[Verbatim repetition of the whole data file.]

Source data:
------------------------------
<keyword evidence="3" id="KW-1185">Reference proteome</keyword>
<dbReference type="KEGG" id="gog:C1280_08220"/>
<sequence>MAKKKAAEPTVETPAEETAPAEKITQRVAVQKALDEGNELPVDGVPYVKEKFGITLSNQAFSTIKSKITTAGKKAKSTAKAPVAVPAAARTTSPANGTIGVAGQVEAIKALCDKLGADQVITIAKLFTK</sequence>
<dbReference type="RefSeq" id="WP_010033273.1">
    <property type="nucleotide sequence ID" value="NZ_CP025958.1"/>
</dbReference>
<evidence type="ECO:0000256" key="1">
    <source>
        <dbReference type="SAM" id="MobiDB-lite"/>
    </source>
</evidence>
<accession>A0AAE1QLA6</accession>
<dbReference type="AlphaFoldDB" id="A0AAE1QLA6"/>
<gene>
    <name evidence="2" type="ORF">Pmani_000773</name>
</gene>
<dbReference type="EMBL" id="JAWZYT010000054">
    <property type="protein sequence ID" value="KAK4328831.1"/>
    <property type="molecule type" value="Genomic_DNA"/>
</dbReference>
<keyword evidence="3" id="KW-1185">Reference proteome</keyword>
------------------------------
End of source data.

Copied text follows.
<keyword evidence="3" id="KW-1185">Reference proteome</keyword>
<dbReference type="KEGG" id="gog:C1280_08220"/>
<sequence>MAKKKAAEPTVETPAEETAPAEKITQRVAVQKALDEGNELPVDGVPYVKEKFGITLSNQAFSTIKSKITTAGKKAKSTAKAPVAVPAAARTTSPANGTIGVAGQVEAIKALCDKLGADQVITIAKLFTK</sequence>
<dbReference type="RefSeq" id="WP_010033273.1">
    <property type="nucleotide sequence ID" value="NZ_CP025958.1"/>
</dbReference>
<evidence type="ECO:0000256" key="1">
    <source>
        <dbReference type="SAM" id="MobiDB-lite"/>
    </source>
</evidence>
<accession>A0AAE1QLA6</accession>
<dbReference type="AlphaFoldDB" id="A0AAE1QLA6"/>
<gene>
    <name evidence="2" type="ORF">Pmani_000773</name>
</gene>
<dbReference type="EMBL" id="JAWZYT010000054">
    <property type="protein sequence ID" value="KAK4328831.1"/>
    <property type="molecule type" value="Genomic_DNA"/>
</dbReference>
<keyword evidence="3" id="KW-1185">Reference proteome</keyword>